As the pandemic creeps into its second year, the minutiae of social interactions begin to feel less familiar. Dinners, hookups, and long drives with unmasked passengers are distant memories. Channel Tres’ i can’t go outside is a hazy recollection of life before everything changed. Inspired by his time in lockdown, the Compton-born producer and rapper uses thumping West Coast g-funk and the sensual swagger of Chicago and Detroit house as backdrops for odes to the simple things in life—cruising in his Chevy, roller skating to Frankie Beverly, even waiting in line at IKEA—interspersed with reflections on ambition and growing up Black in America.
These songs are all about vibe. As a storyteller, Tres favors fragments over narrative, sprinkling biographical hints into the mix like breadcrumbs. On “2000 chevy malibu,” Tres recalls his first car and the newfound independence of being a teenager with endless miles at his disposal. It unfolds like a rose-colored dream sequence, leaning heavily into Tres’ R&B background via woozy backing vocals that complement his mumbly talk-rap delivery. “skate depot,” a sparkling ode to Los Angeles’ namesake roller-skating destination, which closed in 2014, captures the funk-filled joy that has made roller rinks a sacred destination for many Black Americans.
The EP’s collaborations are its highlights. Tyler, the Creator briefly snaps back into his Goblin days on “fuego” as the two swap snapshots of quarantine horniness that devolve into Tres’ realization, “Human contact don’t exist/Human contact is a risk.” On “take your time,” an R&B/house hybrid that’s begging for placement on summer 2021’s late-night playlists, Tinashe commands the spotlight over a lush, slowed-down groove. But Channel Tres’ vocals too often feel like an afterthought, which is a shame considering the potential he showed in 2020 with his one-off single “Weedman” and his collaboration with SG Lewis and Robyn.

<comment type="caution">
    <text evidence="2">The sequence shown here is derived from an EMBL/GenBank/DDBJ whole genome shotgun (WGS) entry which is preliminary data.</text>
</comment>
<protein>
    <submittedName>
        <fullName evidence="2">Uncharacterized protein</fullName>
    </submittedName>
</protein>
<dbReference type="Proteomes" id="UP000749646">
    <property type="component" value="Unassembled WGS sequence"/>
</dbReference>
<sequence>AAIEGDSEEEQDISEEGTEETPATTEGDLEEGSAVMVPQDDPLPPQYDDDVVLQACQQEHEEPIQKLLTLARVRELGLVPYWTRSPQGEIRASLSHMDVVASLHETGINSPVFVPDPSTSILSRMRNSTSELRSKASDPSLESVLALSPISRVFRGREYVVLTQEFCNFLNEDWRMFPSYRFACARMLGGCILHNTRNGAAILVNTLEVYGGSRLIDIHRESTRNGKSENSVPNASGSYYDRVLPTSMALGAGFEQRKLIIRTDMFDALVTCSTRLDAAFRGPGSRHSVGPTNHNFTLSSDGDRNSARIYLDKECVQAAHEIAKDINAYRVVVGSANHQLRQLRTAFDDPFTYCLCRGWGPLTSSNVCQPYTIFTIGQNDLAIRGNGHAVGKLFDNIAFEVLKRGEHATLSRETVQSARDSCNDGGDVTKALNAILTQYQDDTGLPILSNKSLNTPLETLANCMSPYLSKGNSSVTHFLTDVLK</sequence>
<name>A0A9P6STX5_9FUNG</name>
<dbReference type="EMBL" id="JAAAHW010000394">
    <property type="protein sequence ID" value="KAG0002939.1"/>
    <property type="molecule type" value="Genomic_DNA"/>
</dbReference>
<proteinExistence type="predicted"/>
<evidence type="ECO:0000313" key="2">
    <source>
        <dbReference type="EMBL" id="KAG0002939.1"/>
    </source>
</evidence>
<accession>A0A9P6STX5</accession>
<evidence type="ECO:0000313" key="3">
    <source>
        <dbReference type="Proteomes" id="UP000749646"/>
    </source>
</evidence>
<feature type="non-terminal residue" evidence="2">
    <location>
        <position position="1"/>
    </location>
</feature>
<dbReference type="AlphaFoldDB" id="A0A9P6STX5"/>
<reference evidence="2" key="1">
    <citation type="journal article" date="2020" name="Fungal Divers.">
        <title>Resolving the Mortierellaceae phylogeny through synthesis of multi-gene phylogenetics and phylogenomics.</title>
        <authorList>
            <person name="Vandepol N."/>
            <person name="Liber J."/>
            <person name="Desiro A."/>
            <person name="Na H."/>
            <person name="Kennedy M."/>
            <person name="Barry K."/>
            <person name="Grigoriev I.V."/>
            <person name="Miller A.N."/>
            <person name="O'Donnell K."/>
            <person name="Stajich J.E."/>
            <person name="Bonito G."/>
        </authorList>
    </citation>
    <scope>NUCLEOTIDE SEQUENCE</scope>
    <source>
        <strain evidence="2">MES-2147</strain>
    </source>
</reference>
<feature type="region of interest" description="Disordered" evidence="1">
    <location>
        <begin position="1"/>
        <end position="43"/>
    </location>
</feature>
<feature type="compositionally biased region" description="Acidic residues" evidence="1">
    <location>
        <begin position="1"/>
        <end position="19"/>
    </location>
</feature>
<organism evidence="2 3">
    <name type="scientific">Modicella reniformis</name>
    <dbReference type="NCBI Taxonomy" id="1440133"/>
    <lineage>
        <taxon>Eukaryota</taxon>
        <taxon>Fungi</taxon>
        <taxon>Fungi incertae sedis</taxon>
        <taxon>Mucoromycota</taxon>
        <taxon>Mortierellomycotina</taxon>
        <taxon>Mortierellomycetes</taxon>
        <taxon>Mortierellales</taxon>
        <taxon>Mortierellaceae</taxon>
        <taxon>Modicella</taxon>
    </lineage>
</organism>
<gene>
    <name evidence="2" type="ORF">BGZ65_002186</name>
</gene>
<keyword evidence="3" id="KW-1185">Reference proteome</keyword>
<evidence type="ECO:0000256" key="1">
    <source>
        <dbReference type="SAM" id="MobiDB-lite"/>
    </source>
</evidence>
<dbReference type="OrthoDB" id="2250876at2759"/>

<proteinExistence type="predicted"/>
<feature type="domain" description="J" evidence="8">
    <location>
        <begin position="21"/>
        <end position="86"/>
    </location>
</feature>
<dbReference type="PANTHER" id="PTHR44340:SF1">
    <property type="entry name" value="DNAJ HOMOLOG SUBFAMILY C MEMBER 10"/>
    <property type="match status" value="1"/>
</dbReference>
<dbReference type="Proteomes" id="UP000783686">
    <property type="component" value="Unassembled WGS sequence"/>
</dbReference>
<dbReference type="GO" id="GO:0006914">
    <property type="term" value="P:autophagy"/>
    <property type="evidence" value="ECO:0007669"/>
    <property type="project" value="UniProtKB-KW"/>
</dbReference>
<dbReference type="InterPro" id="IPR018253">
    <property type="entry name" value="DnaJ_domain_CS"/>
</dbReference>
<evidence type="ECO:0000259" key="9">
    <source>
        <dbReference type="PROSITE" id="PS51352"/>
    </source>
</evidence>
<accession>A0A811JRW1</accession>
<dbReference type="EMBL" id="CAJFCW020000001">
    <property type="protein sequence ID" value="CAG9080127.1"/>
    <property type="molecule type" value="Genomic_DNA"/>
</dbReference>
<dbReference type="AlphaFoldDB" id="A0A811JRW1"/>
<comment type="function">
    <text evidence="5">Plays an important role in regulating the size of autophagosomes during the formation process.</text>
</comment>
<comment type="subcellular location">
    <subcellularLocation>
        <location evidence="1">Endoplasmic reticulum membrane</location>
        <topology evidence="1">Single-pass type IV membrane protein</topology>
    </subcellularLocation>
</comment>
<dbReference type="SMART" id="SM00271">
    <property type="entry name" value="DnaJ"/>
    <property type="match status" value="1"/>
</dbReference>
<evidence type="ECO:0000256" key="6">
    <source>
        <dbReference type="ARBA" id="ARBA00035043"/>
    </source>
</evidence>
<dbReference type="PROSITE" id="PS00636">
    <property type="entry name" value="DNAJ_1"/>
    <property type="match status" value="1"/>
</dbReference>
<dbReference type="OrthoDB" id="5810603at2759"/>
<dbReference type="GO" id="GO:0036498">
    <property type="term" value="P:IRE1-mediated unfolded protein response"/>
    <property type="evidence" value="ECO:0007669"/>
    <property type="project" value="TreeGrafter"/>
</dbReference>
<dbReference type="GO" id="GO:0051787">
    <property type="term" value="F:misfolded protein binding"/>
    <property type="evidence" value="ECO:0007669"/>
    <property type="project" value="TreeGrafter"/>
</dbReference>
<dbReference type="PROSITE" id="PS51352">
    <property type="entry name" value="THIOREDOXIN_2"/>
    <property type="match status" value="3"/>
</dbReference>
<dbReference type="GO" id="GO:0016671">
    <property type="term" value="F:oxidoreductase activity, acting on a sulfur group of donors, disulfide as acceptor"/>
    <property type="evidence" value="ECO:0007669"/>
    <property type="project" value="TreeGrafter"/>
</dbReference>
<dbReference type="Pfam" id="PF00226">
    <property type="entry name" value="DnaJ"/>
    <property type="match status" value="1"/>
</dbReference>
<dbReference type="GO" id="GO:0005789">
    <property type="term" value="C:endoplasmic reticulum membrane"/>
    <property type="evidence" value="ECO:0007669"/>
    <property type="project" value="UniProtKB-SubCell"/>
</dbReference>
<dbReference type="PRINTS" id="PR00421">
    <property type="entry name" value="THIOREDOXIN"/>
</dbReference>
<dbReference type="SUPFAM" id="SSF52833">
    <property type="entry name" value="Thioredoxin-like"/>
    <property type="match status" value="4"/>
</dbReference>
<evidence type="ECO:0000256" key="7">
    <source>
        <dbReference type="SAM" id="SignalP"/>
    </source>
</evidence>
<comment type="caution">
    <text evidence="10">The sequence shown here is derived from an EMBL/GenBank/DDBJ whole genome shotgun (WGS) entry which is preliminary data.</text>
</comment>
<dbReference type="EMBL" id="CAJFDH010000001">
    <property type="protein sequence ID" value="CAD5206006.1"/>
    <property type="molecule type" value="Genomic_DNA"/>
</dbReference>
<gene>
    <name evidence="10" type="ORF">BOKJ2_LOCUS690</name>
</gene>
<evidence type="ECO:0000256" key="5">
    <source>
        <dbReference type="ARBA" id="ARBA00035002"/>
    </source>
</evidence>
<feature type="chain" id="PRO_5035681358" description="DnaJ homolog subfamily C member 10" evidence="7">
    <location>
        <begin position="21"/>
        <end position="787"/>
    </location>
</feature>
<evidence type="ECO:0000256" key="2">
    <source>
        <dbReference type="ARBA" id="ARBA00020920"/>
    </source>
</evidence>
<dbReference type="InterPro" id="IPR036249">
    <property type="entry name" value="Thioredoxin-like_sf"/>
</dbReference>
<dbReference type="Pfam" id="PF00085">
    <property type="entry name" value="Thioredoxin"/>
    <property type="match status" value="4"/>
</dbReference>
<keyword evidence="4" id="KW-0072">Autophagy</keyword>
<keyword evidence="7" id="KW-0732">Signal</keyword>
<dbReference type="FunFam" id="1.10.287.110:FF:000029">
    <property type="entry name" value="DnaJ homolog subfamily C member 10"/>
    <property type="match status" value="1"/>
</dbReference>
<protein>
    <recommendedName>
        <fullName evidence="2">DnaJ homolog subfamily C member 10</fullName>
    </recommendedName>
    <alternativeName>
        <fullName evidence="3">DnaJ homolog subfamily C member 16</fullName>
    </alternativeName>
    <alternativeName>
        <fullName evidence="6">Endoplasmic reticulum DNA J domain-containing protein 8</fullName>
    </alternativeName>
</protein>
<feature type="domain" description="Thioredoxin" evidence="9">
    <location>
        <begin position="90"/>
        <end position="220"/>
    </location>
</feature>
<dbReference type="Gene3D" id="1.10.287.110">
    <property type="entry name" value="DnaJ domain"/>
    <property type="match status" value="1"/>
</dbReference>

There are hints of vulnerability here—particularly on “broke down kid interlude,” where Tres ponders survivor’s guilt over a gliding house groove—but the EP is missing the spark of his best singles, like “Controller” and “Black Moses.” He’s at his best when he toys with the cadence of his rhyming, as on “fuego,” but when it comes to grappling with the loneliness of isolation, he pushes up against the limits of his comfort zone. “I miss the time we had shows,” he raps on the closing “unfinished business,” but then gets stuck in a looping half-thought: “More than what it seems.” Tres’ pursuit of the vibe can only take him so far.
Catch up every Saturday with 10 of our best-reviewed albums of the week. Sign up for the 10 to Hear newsletter here.